We were having a perfectly rational conversation when he suddenly became agitated, and in perfectly articulated English said something that made absolutely no sense. It was as if Neil DeGrasse Tyson had entered his body. I hadn’t the foggiest notion what he was talking about, but it seemed urgent. Then he simply walked away.
The remainder of us carried the night to a quiet conclusion after the waiters stacking chairs refused us any more post closing drinks. We retired to our rooms, confident that, except for the hotel staff, we were the last people standing and our duty had been satisfied – to be the last people standing – somewhat stooped, but standing.
When I arrived in the room, I found Leo. Leo was passed out in the bathroom, undressed, pants around his ankles. This was not the behavior I expected from Leo. I immediately became suspicious. There was a pool of fluid on the floor. I shook him by the shoulder and called his name. He slid to the floor like a greasy snake, taking the toilet seat with him.
I won’t go into any more detail. It took a good two hours to get him to bed. There was a period of time he simply stood, incapable of moving. Dehydration, heat stroke and vodka don’t mix. I gave him water.
Leo was only the first of the heat casualties. The sun was peaking through the blinds again when I finally laid down. The damn thing wouldn’t stay down. It was already up and blazing people into an ultraviolet-brain cooked stupor and I hadn’t had a wink of sleep yet.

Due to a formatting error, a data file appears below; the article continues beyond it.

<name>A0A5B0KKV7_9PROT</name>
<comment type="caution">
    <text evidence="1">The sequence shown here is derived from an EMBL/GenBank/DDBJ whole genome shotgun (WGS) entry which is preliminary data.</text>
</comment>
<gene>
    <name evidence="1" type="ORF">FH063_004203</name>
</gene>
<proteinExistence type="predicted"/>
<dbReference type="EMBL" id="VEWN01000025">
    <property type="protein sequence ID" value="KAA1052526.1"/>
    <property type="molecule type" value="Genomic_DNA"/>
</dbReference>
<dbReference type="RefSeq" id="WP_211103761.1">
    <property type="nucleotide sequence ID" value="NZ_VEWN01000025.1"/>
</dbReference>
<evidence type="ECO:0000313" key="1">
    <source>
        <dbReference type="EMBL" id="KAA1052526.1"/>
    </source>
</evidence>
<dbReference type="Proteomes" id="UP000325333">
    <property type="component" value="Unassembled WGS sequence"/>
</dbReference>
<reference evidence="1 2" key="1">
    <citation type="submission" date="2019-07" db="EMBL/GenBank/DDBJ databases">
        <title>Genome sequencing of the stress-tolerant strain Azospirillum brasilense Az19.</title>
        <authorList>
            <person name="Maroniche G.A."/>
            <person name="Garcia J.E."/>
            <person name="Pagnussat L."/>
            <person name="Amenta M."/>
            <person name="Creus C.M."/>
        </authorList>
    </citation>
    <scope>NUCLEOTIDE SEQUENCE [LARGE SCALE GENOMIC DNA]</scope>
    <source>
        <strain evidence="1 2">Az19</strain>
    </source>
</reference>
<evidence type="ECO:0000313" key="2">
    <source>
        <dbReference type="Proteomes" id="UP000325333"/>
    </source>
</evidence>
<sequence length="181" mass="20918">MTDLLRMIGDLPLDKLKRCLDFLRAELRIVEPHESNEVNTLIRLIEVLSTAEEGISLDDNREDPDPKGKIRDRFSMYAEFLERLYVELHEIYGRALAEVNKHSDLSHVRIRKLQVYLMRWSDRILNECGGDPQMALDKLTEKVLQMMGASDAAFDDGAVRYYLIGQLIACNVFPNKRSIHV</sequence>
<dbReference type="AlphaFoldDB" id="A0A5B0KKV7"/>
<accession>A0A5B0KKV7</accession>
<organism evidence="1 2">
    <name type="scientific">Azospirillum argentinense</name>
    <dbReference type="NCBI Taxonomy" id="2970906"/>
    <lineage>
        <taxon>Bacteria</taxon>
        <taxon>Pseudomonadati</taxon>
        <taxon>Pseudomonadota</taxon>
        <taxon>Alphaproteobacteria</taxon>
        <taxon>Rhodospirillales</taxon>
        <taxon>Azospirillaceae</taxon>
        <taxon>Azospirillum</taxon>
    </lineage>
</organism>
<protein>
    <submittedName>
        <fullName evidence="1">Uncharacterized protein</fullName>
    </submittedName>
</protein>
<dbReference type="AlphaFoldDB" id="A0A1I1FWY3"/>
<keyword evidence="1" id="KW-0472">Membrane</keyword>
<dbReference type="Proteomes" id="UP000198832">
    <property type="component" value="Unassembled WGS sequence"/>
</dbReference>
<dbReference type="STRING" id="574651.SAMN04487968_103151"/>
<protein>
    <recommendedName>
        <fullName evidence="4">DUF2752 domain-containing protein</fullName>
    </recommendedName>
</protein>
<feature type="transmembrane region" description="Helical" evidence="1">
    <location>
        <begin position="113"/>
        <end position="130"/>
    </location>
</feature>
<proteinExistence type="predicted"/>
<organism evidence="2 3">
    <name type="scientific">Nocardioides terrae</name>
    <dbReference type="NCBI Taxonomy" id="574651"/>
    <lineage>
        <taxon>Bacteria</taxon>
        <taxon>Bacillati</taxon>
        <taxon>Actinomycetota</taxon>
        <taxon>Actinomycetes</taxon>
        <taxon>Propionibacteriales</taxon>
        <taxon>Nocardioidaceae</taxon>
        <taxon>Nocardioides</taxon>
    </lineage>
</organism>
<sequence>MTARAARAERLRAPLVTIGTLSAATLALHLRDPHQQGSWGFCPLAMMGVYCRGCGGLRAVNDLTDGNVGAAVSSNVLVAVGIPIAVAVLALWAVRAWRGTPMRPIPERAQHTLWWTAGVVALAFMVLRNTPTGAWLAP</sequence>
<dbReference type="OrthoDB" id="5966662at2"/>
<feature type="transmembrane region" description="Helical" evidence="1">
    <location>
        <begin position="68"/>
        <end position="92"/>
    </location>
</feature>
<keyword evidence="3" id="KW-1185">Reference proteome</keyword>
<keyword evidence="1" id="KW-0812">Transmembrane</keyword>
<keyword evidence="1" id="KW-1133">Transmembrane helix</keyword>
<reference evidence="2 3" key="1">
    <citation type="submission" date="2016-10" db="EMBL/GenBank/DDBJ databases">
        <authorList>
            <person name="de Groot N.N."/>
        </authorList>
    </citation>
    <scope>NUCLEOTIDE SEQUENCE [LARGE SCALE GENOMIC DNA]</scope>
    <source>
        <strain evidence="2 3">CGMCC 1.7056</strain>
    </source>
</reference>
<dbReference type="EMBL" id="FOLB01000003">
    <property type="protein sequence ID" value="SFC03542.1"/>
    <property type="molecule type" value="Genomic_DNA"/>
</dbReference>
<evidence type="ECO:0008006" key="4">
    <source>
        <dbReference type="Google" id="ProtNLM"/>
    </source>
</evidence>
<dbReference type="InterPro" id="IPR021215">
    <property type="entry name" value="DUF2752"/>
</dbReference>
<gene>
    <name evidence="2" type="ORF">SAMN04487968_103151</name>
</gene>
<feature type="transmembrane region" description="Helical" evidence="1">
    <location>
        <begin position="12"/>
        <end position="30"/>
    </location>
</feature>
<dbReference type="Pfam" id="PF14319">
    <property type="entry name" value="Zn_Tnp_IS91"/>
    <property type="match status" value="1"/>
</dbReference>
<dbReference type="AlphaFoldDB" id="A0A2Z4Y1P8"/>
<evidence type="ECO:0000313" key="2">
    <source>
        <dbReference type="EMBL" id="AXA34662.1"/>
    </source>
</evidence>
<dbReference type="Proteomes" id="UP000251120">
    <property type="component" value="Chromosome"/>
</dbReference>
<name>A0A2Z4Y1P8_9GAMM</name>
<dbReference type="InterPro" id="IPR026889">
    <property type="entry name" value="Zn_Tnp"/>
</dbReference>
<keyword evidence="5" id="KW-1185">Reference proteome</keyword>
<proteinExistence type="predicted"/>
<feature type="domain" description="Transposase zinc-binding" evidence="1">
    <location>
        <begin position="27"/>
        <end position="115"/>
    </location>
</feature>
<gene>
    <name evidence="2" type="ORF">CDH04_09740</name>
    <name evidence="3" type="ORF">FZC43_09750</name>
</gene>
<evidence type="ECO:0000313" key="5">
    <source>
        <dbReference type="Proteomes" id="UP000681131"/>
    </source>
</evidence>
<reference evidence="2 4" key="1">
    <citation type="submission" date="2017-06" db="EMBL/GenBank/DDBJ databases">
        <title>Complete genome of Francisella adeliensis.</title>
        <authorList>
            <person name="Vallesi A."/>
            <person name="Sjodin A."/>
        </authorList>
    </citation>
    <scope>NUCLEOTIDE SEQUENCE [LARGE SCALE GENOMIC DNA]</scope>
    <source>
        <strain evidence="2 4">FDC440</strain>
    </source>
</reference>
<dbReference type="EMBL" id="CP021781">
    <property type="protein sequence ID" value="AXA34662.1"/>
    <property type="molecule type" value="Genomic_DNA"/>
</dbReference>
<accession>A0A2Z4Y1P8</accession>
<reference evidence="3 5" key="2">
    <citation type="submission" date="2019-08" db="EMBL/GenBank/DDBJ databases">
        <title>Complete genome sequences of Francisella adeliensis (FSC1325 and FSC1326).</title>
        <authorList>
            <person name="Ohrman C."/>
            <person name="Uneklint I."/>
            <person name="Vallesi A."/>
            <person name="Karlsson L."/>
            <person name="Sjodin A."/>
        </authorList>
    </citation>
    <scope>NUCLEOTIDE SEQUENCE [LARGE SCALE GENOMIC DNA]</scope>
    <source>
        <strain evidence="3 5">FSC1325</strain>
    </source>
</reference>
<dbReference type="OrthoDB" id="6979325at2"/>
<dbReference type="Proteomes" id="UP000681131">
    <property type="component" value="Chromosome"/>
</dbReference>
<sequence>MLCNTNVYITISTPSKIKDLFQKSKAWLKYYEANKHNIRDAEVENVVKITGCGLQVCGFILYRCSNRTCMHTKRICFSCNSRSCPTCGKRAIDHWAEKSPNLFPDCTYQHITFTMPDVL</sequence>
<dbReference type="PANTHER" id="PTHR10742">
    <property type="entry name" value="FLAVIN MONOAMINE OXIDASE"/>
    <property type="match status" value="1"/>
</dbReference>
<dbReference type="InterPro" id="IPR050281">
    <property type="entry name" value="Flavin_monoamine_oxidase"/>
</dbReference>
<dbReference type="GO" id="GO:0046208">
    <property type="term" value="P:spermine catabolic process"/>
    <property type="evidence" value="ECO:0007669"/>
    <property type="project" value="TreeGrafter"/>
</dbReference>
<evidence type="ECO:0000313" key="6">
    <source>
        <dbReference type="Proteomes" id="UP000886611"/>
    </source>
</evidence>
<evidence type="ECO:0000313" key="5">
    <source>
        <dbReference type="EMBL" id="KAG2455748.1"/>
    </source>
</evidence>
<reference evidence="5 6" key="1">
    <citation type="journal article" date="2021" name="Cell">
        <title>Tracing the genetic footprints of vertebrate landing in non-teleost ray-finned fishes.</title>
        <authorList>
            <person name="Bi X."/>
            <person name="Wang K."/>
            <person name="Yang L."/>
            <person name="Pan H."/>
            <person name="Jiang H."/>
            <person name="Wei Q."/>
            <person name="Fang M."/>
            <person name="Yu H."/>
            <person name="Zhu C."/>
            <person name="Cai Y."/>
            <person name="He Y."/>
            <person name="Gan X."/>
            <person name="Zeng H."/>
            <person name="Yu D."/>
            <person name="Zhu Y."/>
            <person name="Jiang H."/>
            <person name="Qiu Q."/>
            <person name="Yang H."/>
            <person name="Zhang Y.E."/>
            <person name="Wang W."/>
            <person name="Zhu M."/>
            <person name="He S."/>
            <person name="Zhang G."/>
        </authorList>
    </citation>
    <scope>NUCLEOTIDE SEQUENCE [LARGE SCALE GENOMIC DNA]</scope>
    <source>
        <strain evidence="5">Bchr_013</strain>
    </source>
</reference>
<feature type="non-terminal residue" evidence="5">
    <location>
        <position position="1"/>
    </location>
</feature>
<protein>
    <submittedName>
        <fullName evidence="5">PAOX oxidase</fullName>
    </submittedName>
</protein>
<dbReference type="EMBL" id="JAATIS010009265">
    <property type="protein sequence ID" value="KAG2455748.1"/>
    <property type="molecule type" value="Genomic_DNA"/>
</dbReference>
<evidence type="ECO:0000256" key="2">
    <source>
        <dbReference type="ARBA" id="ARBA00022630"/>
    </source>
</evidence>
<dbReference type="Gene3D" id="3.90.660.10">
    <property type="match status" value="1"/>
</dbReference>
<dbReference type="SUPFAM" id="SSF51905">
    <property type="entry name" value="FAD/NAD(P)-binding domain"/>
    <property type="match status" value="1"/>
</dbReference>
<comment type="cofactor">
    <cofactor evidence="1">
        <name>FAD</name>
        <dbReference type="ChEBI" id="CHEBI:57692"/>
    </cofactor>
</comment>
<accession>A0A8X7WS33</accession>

Eight AM came , literally, in the blink of an eye. I met my brother and we enjoyed the talks, seeing almost every one. Incredibly, I never felt tired even though that auditorium could lure a meth addict to sleep. All of the talks were good.
After the banquet there was a gathering at the bar. I happened to join in. Imagine that… Leo was there, too. All of the Leos, in fact. This was the big finale. It wound down as the sun rose and it was too late, or perhaps too early…whatever, to buy beer at the Circle K. I spent my time engrossed in conversation with a charming Leo from UK, this one a female, about documentary film making.
There wasn’t much point in sleep now, since the Geology tour was leaving in less than two hours. UK Leo said he’d just wait-up. I slept until the vans were running downstairs. I had time to simply bundle my kit in a wad and run downstairs and throw it in the StRange Rover. The vans were just loading, so I ran back inside to Starbucks. I wanted to kill the person in front of me ordering a triple mocha hoopla-drip machiacappucinoamericano hand-blended smoothy with sprinkles. After what seemed like a month, I ordered my BIG coffee (I refuse to say Grande) and shuffled out to the StRange Rover and fired her up. I pulled into last place in the caravan and waited.
There is a mathematical rule that relates the number of people in a party to the time it takes that party to actually do anything. It is called the ‘milling factor’. The more people there are, the larger the milling factor becomes by logarithmic scale. If there are enough people, the milling factor will prevent anything from happening and the situation devolves to chaos. With well over twenty people the milling factor was enormous.